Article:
Beb looked back at Slugwort. Slugwort wouldn’t make eye contact. Beb turned back around.
   “No,” Beb said. “He hasn’t taken anything seriously all day. He knows I need this job, and I’m the only one doing the work. All he and you and everyone else cares about today is the dumb banana challenge.”
   “You really didn’t need to treat him that way. Or me or anyone really,” Myrtle said. “We got everything accomplished despite you being rude. Not because of it.”
   At that exact moment, the van stopped accelerating. Myrtle rolled off the highway and stopped on the service road. Beb turned to Myrtle with flared nostrils.
   “Well,” Myrtle said. “We ran out of gas. I’ll go ahead and give another driver a call to come pick us up.”
   Beb screamed. “Ran out of gas? How did we run out of gas? No. I’ll tell you how! You two morons drove around throwing bananas at people all day, insisted we drive all the way to Tune Cactus Temple, then drove off to enjoy the park while I was working. Now we’re stuck . We do not have time for this-”
   Slugwort stiffened up and interrupted him. “Don’t have time? You keep saying that! All day long with you. It’s like you’re a robot.”
   Slugwort made a robot voice “Beep boop. Robot. Don’t have time. Beep Boop.”
He continued in his normal, slug voice. “We got the drum, got Tune Cactus, the caterers are taken care of, the decorators are set. What else is there to even do!”
Beb yelled again. “What is there to do? We still have this stupid chair!”
   Beb pointed at the chair still in the back. Myrtle stepped out of the van to make a phone call.
   “The chair?” Slugwort said. “Are you kidding me? Do anything with the chair. Take it home. Eat it. Who cares?”
   “Shut up!” Myrtle yelled. “I’m on the phone.”
   Beb grunted, punched himself in the head, grabbed the bag of bananas on the floorboard, and got out of the van. He punched himself again, opened the back door, pulled the chair out, and walked twenty feet into the grass away from the service road. He set the bag of bananas down, lifted the chair above his head, and yelled as loud as he could “KA-BOOKY-BOOKY BOO!”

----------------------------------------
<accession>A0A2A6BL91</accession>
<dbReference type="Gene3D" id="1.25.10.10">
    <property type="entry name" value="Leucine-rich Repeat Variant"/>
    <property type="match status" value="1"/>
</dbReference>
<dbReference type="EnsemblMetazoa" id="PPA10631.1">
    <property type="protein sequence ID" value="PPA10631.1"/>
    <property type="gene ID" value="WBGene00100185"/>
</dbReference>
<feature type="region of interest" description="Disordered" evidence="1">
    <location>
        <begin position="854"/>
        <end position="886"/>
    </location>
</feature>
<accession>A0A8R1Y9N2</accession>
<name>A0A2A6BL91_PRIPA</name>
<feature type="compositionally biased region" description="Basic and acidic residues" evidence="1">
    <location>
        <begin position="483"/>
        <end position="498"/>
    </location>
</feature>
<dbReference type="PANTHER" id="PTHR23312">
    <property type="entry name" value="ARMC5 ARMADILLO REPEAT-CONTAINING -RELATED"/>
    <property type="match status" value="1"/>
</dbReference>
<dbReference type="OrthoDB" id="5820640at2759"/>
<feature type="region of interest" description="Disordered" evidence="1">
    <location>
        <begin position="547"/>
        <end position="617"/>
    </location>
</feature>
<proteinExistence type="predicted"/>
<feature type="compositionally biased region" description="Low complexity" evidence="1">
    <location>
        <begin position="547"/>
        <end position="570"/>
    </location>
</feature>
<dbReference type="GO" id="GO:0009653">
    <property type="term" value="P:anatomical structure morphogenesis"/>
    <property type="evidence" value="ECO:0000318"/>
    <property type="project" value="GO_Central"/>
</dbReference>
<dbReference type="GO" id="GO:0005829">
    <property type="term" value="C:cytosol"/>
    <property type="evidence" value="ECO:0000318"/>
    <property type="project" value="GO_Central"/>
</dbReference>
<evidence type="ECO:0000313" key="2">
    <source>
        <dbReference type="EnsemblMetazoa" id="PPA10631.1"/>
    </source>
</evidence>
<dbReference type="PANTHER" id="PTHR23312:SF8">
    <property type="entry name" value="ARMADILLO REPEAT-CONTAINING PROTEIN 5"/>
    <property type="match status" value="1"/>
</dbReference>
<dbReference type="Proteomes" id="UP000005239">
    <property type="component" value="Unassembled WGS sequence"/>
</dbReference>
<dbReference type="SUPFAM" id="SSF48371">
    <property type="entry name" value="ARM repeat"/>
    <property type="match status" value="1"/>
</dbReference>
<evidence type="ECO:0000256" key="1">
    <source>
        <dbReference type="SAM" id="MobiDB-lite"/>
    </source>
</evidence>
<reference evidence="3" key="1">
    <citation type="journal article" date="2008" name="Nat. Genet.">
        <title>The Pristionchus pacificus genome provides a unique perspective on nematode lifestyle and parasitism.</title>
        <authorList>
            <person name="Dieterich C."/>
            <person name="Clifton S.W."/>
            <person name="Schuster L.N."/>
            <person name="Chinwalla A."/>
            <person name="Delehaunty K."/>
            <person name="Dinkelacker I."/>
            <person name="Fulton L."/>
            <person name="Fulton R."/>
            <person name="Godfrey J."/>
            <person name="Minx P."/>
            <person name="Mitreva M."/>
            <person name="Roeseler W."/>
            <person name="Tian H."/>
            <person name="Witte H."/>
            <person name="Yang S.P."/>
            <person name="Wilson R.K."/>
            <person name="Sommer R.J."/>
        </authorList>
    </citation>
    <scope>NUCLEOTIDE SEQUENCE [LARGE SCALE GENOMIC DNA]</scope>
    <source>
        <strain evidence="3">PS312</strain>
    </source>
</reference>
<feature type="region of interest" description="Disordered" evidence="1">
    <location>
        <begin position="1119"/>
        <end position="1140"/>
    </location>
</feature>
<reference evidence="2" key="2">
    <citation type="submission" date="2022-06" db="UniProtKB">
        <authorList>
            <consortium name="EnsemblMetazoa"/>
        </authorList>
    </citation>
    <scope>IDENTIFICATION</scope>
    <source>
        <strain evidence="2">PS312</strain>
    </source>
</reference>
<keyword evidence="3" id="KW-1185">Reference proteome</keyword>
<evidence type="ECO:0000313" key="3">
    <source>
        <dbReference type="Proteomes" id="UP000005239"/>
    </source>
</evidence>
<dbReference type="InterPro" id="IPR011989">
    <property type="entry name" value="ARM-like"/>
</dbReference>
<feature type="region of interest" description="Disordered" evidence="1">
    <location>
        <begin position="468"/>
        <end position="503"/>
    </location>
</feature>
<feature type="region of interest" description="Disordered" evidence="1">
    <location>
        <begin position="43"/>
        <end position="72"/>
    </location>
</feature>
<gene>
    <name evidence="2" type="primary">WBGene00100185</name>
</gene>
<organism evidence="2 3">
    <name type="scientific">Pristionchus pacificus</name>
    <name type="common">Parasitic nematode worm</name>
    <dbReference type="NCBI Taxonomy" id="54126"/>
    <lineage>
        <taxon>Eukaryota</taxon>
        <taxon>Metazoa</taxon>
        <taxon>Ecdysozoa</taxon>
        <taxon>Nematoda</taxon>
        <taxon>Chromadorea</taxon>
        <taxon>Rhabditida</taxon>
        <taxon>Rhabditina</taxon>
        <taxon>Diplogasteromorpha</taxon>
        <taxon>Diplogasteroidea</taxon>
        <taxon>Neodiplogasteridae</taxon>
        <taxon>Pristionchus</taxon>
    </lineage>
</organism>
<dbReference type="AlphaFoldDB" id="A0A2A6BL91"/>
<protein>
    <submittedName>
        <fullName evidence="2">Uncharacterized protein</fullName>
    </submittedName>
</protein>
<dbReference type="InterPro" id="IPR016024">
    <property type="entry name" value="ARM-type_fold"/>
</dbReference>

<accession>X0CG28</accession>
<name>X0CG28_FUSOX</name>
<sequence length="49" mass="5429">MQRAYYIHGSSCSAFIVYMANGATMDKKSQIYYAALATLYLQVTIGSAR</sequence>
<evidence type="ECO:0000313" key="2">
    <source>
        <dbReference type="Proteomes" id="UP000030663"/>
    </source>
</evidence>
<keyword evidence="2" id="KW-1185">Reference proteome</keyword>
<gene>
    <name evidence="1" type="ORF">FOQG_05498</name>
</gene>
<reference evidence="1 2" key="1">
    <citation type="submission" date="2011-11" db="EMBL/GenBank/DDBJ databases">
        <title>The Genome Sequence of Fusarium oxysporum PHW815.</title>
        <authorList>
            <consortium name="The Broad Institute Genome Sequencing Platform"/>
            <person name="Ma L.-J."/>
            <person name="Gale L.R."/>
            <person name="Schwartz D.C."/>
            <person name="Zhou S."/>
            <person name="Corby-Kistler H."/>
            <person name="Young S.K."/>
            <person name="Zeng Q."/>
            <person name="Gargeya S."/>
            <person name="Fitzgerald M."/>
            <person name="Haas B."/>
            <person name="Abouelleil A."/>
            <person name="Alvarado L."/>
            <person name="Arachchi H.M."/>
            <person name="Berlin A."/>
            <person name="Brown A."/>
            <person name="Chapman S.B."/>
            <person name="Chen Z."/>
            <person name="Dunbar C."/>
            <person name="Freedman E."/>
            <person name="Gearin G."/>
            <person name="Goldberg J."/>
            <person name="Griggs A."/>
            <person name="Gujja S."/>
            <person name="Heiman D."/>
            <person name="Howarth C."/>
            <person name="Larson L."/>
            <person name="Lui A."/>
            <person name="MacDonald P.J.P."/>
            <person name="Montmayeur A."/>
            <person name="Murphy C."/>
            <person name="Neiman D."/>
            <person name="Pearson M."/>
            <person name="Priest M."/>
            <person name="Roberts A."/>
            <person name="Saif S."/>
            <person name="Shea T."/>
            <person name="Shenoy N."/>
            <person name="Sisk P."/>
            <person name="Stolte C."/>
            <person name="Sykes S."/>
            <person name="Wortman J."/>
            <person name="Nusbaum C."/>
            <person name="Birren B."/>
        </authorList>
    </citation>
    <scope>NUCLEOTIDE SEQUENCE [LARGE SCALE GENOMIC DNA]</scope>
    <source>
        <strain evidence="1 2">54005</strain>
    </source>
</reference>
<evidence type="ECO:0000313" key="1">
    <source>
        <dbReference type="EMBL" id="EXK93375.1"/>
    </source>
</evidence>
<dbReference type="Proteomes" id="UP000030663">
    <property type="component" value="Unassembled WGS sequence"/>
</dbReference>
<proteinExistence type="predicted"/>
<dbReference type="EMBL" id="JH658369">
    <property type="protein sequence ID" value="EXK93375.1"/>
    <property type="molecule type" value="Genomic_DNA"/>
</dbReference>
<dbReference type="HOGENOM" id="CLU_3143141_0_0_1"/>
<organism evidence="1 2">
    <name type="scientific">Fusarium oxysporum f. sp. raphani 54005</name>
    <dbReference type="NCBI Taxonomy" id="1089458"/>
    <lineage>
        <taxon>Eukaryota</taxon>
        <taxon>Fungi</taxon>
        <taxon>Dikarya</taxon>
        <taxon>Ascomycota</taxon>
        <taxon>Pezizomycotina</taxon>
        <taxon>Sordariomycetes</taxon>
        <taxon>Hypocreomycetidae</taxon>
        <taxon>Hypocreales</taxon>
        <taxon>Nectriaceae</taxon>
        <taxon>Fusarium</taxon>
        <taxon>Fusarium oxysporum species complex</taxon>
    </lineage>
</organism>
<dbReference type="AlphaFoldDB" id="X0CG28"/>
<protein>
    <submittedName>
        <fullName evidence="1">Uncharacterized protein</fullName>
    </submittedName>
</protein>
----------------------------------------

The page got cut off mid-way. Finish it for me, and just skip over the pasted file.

Beb used the chair to pummel the bag of bananas.
   Smack, Smack
   Smack, Smack, Smack

   He smashed the chair into a thousand pieces and then stomped on the rubble. He pulled a match from his pocket, screamed “KA-BOOKY-BOOKY BOO” again, and lit the pile of wood and banana mush on fire. He continued to yell “KA-BOOKY-BOOKY BOO” over and over again while dancing around the fire.
   Myrtle and Slugwort tried to get his attention when someone arrived with gas for the van, but they couldn’t break him away from the fire. “KA-BOOKY-BOOKY BOO” he yelled at them while lobbing a flaming banana at the van. Myrtle and Slugwort left him there.

   It was deep into the night when the fire had died down. Beb covered his body with the ashes and mumbled “ka-booky-booky boo” as he walked the rest of the way back to the palace.
  The night turned to morning.
  “Ka-booky-booky boo,” Beb whispered.
  By midday he reached the city.
  “Ka-booky-booky boo,” he whispered.
  The evening came. Beb made it to the palace. The party had already started. Beb walked into the throneroom covered in ash and banana, smelling like a bonfire, and spiritually broken. No one noticed him enter. The guests were all enjoying their dinners and listening to King Flamjamaram play a drum solo: four-on-the-floor kick with some offbeat clicks.
  Click, Snare
  Click, Snare, Click

  The crowd of famous partygoers joined in. Tune Cactus the Wise, Velcro Jones, Greckomon, and sixty-two others all clapped in unison with the sound of the custom snare drum.
  Click, Clap
  Click, Clap, Click

  King Flamjamaram stopped suddenly and smiled. Everyone applauded.
  “Ka-booky-booky boo!” The King yelled and threw a banana at Greckomon. Everyone laughed, including Beb.